We have 7 children.
I am part-owner of my own business.
And I work as a sales director at another burgeoning company.
I have a mortgage and I pay HOA fees.
I own three cars, a lawnmower, and four suits.
I’m an active member of my church, where sometimes people even seek out my opinion.
I frequently tell people, "We should do lunch."
And earlier this year, I ordered (via phone) chocolate-covered fruit for a dear friend in Chicago when she had a baby.
I’m 41 on Saturday, and on paper, I am unequivocally an adult.
Sometimes, when I am sitting quietly in my office, and my mind begins to wander, I half-expect some sharp-dressed, nameless man – like those guys in The Adjustment Bureau – to walk in on me. A file under his arm with my name on it, he states in an almost monotone manner, “Mr. Craig? I knew we’d catch up with you. We’re not sure how you managed to bluff your way through for so many years, nor how you found a way to snow so many people – but the jig is up. You’re not a grown-up. And I’m going to have to ask for your Respectable Citizen’s Card.” Then he tears it up in front of me…and sends me to my room to think about my behavior and what I've done. (Later, he’ll come up to my room to reassure me that he’s not angry…just disappointed.)
Perhaps this sounds silly to you. But here’s the thing: If I stood up to this mysterious fellow, I’m not sure I have enough evidence to prove my grown-up-edness.
Some of this uncertainty may stem from being raised in a home where my dad declared loudly and repeatedly, “I know everything.” And I was pretty sure he did. I concluded at an early age that he had it all figured out. Whatever hardship or surprise came at him, he seemed to handle it with great aplomb.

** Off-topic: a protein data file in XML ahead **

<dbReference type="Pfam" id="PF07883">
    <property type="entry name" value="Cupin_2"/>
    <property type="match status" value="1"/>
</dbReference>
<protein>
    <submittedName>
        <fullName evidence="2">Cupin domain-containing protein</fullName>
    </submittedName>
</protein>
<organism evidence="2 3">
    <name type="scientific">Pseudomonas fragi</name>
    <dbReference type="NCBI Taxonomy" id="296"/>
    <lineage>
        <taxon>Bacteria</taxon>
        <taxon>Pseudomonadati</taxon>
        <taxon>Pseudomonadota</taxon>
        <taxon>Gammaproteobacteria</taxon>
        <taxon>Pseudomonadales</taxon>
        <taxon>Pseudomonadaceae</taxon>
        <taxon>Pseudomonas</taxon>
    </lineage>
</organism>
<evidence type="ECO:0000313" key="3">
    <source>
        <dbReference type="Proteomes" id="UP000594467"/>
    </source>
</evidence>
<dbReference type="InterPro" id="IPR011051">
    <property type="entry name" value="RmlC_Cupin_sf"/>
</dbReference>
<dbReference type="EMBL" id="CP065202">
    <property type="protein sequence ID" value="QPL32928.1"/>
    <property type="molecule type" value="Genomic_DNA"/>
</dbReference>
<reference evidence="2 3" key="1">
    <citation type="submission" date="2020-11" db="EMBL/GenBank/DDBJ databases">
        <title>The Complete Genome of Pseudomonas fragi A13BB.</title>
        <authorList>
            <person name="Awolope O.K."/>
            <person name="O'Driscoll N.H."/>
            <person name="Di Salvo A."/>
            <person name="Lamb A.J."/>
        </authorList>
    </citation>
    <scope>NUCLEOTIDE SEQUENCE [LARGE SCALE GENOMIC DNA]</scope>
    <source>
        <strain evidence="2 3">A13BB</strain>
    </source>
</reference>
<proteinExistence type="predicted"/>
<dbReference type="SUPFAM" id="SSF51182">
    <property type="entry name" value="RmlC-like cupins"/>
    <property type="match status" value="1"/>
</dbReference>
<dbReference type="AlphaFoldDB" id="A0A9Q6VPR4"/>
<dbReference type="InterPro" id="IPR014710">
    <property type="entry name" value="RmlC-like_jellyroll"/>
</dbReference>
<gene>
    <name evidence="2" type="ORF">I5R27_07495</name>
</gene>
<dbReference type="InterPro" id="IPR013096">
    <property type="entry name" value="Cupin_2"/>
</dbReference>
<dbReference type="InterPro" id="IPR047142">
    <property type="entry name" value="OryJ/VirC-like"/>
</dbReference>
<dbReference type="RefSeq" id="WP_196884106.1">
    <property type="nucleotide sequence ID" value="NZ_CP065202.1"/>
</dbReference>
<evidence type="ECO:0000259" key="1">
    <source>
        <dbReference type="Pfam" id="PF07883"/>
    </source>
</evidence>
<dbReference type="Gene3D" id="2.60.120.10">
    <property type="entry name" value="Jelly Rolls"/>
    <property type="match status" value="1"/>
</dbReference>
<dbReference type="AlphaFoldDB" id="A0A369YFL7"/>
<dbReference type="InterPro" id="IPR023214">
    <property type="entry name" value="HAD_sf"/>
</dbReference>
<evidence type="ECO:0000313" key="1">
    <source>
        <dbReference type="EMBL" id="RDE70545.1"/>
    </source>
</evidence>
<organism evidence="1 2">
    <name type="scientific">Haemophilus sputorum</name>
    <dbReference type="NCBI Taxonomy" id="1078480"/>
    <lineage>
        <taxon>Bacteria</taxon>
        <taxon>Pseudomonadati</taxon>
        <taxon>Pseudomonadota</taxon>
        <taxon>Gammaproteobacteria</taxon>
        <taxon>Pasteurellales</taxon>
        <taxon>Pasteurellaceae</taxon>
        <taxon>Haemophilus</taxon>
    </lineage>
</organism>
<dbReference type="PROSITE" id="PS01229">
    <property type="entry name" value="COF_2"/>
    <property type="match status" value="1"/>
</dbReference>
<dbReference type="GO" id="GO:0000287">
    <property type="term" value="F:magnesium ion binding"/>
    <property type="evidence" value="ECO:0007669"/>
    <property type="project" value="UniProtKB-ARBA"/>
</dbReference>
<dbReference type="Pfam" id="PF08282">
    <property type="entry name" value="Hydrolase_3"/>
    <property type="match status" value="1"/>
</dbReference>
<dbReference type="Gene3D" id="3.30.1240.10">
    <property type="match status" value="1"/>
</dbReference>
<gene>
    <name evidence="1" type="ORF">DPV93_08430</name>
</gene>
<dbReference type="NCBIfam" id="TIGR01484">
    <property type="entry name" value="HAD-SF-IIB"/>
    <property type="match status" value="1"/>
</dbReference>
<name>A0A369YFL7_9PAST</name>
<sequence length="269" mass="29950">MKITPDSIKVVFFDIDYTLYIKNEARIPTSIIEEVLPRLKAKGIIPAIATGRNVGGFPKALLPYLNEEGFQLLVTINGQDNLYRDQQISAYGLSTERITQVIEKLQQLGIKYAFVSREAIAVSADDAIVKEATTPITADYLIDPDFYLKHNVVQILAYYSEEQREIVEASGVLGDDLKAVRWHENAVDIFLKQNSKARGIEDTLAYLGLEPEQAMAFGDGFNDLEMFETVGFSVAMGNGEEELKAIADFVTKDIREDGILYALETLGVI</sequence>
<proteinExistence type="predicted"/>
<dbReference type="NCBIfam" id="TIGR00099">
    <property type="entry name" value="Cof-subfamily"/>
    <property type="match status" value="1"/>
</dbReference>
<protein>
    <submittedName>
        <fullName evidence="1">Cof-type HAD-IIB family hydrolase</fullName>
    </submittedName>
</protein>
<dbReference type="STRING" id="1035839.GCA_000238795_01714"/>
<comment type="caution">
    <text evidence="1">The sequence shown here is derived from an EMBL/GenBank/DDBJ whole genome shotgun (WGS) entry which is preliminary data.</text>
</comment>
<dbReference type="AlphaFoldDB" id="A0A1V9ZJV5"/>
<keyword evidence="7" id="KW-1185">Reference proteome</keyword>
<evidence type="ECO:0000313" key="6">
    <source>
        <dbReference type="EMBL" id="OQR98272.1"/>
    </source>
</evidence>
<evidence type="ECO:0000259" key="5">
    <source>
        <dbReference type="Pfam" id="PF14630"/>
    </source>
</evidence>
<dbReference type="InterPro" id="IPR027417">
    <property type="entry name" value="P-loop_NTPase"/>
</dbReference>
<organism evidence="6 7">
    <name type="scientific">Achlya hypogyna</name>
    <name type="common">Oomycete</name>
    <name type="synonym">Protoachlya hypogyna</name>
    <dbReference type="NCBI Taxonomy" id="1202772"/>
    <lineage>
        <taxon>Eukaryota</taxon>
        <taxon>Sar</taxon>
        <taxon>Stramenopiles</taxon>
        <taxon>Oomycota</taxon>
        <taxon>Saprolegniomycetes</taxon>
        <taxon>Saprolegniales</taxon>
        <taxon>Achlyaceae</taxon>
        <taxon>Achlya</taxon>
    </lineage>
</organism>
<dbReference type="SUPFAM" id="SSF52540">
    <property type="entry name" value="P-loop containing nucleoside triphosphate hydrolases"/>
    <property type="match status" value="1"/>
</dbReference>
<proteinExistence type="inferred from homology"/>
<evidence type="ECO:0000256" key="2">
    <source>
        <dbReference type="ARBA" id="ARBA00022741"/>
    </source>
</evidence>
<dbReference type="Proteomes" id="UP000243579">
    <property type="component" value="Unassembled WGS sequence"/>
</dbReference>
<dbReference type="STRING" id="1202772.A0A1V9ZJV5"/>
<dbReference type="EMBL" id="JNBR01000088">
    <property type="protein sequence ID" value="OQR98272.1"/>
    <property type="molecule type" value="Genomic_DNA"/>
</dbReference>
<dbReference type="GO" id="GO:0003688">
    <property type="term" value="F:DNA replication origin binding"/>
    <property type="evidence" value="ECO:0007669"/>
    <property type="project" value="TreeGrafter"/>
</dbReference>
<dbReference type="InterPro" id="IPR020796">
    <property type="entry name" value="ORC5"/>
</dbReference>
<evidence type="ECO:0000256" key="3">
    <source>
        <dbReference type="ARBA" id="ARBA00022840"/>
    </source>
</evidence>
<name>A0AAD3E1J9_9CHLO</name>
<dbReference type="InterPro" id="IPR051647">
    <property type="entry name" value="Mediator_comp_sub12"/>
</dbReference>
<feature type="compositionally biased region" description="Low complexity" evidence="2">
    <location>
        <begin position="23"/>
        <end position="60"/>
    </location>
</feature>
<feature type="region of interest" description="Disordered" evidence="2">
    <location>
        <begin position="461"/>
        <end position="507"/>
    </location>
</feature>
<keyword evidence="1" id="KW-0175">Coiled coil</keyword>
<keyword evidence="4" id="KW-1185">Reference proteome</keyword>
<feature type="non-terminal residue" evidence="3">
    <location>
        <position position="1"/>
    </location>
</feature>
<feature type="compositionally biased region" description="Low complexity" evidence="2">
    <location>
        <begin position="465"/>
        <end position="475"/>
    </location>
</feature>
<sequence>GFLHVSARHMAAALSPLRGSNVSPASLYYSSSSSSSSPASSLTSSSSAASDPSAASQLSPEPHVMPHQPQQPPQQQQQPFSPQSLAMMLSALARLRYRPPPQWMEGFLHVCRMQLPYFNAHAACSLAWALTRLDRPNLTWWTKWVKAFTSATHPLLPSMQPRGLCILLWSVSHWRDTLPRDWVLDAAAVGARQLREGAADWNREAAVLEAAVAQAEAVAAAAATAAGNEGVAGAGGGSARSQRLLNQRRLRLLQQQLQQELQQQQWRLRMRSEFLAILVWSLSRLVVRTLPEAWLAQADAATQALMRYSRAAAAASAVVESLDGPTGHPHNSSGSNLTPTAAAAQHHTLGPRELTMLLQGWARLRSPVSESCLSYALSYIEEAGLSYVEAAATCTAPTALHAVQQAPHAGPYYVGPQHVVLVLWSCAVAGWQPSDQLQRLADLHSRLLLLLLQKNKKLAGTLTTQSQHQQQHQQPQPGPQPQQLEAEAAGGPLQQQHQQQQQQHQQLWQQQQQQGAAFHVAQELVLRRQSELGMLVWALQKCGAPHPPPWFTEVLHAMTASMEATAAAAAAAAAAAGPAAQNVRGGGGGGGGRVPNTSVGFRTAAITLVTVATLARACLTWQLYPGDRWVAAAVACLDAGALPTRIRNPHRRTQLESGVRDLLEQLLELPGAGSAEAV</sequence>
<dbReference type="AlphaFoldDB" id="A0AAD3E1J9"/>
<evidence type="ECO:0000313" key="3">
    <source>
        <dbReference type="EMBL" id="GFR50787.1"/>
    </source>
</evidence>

I don’t have the same mantra as my dad…but oddly, I think my kids would tell you the same thing about me. “Oh, yeah. My dad has it all goin’ his way. And he knows everything. Or, if he doesn’t, he can figure it out pretty quick. Or make it up. Or make fun of it so it seems unimportant.”
It really boils down to two areas. First, I still tend to make some shockingly immature choices, despite my age. And second, while there are a number of things that make this world go ‘round, I’m not sure I have a firm grasp on how any of them work.
But I count my marriage as the greatest success story of my life. My relationships with my children are profoundly rewarding and fulfilling to me. I am convinced I know some of the greatest people to grace this planet, and I get to call them ‘friends’. And I am optimistic that if I try to align my will with God’s, that life will continue to mold me into something better than I am.
So, looking at my calendar, I should probably be an adult by age 50.
(Huh, that was a bit more of an introspective post than I had planned. I guess that's what happens when those sharp-dressed nameless fellows leave you in your room for far too long, thinking about your behavior.)